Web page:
Inventor and
principal investigator of the Omni-focus video camera, Professor Keigo Iizuka
of The Edward S. Rogers Sr. Department of Electrical and Computer Engineering,
explains that, the intensity of a point source decays with the inverse square
of the distance of propagation.

“This variation
with distance has proven to be large enough to provide depth mapping with high
resolution,” he explains. “What’s more, by using two point sources at different
locations, the distance of the object can be determined without the influence
of its surface texture.”

This principle
led Professor Iizuka to invent a novel distance-mapping camera, the
Divergence-ratio Axi-vision Camera, abbreviated “Divcam,” which is a
key component of the new Omni-focus Video Camera. The Omni-focus Video Camera
is produced in collaboration with consulting investigator Dr. David Wilkes,
president of Wilkes Associates, a Canadian high-tech product development
company. It contains an array of color video cameras, each focused at a
different distance, and an integrated Divcam.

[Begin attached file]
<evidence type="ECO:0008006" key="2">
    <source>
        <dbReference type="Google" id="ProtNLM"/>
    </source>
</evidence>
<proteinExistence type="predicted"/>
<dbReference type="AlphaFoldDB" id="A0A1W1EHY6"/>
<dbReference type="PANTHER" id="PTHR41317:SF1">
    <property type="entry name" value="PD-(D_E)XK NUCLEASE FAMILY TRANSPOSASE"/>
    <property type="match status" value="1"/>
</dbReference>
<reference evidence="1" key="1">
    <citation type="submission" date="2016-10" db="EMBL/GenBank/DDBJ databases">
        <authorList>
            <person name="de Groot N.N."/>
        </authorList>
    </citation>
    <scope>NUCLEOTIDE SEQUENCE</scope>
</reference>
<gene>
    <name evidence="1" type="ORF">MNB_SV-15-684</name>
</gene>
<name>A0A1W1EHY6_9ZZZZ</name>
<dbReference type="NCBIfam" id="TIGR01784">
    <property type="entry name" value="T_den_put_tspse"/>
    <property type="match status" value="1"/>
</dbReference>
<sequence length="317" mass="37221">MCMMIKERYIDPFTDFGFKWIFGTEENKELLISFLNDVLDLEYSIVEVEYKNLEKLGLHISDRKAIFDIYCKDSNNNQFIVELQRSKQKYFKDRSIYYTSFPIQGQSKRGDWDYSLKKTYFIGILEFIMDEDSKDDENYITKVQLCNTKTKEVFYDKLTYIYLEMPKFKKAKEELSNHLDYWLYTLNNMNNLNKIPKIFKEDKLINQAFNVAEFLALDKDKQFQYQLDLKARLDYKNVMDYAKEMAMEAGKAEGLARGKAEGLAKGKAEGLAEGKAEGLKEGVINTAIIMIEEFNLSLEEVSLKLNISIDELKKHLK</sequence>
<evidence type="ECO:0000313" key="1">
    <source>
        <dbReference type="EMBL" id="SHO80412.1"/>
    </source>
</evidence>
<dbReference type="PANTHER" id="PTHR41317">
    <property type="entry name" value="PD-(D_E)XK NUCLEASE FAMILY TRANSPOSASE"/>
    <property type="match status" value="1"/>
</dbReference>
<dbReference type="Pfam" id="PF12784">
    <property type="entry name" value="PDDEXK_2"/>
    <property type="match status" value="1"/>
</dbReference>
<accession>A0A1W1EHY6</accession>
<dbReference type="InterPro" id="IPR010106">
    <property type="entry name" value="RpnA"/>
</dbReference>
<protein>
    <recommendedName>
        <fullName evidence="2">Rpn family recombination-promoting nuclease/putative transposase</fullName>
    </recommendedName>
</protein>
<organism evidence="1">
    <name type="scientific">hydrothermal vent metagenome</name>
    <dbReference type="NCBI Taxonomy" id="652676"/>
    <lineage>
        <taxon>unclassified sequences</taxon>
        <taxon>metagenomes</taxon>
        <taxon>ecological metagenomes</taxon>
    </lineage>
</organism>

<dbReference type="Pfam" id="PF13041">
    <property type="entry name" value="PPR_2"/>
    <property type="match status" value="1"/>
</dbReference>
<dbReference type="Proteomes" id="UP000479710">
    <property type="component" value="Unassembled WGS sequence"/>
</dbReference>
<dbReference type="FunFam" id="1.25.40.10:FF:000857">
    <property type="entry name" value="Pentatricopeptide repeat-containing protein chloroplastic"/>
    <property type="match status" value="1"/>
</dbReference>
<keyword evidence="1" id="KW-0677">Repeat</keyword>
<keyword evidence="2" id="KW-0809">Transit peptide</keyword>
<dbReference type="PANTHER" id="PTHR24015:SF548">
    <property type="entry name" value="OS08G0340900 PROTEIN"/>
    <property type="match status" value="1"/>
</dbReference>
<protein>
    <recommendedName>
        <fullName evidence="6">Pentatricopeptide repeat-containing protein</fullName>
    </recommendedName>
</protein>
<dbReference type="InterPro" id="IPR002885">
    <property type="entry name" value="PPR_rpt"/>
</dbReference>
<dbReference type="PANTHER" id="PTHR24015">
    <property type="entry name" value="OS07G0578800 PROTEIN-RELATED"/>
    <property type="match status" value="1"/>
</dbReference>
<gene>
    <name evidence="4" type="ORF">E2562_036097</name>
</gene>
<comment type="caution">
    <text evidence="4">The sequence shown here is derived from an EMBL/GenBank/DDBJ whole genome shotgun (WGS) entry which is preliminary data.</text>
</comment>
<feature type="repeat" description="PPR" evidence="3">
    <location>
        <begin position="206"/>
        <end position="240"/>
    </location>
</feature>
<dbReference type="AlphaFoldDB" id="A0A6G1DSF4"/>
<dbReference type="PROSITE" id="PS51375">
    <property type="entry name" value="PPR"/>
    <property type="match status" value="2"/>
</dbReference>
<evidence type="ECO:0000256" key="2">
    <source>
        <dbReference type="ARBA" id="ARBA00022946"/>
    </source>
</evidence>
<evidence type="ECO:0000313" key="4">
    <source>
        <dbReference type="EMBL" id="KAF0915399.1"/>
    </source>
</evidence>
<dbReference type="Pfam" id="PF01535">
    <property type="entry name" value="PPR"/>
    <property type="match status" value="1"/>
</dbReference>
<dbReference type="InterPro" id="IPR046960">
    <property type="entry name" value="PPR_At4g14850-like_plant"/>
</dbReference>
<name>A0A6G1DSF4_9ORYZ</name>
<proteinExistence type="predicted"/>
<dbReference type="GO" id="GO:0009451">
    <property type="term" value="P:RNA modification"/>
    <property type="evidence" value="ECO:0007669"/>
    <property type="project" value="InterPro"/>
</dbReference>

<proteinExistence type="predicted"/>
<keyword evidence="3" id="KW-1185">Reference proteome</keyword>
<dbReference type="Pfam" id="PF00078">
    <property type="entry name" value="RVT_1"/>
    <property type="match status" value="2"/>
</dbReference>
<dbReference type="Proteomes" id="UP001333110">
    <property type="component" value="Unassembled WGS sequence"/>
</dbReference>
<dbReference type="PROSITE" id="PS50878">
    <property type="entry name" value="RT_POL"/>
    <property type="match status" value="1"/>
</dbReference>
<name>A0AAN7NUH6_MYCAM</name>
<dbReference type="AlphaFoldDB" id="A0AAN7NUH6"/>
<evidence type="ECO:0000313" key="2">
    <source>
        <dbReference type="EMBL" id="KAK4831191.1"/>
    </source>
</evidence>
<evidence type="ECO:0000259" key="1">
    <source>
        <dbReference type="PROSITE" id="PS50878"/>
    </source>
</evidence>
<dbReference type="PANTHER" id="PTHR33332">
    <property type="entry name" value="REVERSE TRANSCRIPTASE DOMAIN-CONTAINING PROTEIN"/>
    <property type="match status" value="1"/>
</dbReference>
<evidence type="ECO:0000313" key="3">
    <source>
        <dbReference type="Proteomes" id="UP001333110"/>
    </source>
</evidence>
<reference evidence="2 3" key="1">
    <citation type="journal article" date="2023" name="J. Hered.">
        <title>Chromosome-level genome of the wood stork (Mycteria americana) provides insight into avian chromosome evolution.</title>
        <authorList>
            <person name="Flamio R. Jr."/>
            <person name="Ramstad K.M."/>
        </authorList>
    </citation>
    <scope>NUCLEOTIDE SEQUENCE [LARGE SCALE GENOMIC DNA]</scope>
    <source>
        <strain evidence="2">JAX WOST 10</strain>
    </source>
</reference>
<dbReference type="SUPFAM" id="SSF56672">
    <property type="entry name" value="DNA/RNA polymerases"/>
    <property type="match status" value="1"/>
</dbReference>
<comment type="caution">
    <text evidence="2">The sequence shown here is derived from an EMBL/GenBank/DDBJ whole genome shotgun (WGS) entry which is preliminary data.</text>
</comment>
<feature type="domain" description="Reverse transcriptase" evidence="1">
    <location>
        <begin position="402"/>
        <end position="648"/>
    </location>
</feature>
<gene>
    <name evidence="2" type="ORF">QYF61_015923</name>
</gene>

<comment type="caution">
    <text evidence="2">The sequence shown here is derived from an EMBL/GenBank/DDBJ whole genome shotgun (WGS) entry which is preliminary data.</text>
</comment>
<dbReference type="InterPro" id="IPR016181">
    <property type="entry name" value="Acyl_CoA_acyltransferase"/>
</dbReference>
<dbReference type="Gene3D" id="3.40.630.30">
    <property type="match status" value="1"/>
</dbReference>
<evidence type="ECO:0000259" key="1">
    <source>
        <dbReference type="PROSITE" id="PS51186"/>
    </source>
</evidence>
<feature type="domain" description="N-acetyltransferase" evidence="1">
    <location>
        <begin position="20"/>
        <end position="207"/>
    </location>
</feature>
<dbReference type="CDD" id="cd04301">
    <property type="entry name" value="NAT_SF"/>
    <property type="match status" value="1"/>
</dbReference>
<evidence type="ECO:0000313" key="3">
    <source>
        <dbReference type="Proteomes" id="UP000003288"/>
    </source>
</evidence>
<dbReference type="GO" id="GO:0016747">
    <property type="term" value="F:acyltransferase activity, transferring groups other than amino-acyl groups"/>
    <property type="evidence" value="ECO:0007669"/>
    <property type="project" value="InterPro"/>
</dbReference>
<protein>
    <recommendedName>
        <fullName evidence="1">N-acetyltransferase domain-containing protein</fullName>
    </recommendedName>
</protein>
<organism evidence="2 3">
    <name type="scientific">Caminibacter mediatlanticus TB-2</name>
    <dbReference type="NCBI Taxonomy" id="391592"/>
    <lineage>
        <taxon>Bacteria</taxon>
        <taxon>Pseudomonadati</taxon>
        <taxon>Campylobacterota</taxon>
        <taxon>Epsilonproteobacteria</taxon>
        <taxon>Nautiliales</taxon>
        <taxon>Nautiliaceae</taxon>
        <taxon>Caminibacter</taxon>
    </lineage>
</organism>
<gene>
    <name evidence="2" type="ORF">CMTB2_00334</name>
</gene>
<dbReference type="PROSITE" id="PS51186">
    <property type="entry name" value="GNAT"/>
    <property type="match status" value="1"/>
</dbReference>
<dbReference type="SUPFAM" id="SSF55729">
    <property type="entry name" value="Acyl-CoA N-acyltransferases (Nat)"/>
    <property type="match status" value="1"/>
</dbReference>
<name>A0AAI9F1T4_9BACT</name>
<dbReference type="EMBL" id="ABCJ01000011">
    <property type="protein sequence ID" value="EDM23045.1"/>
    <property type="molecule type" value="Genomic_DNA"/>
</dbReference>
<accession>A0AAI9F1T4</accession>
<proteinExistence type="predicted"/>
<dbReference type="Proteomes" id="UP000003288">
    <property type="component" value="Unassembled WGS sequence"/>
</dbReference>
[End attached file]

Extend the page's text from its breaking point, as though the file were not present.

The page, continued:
The Divcam maps
distance information for every pixel in the scene in real time. A
software-based pixel correspondence utility, using prior intellectual property
invented by Dr. Wilkes, then uses the distance information to select individual
pixels from the ensemble of outputs of the color video cameras, and generates
the final “omni-focused” single-video image.

Omni-focus Video Camera’s unique ability to achieve simultaneous focus of all
of the objects in a scene, near or far, multiple or single, without the usual
physical movement of the camera’s optics, represents a true advancement that is
further distinguished in terms of high-resolution, distance mapping, real-time
operation, simplicity, compactness, lightweight portability and a projected low
manufacturing cost,” says Dr. Wilkes.

The camera is
still in the research phase. But it’s not difficult to imagine how far-reaching
an impact the Omni-focus Video Camera could have. In video surveillance
applications an Omni-focus lens would allow a much larger depth of field and
when combined with image sensors of several megapixels could give face
recognition capability deep into scenes.

Another advantage
would be that the lens might facilitate more effective face and object
recognition in scenes where varying depths of field have in the past created
insurmountable difficulties.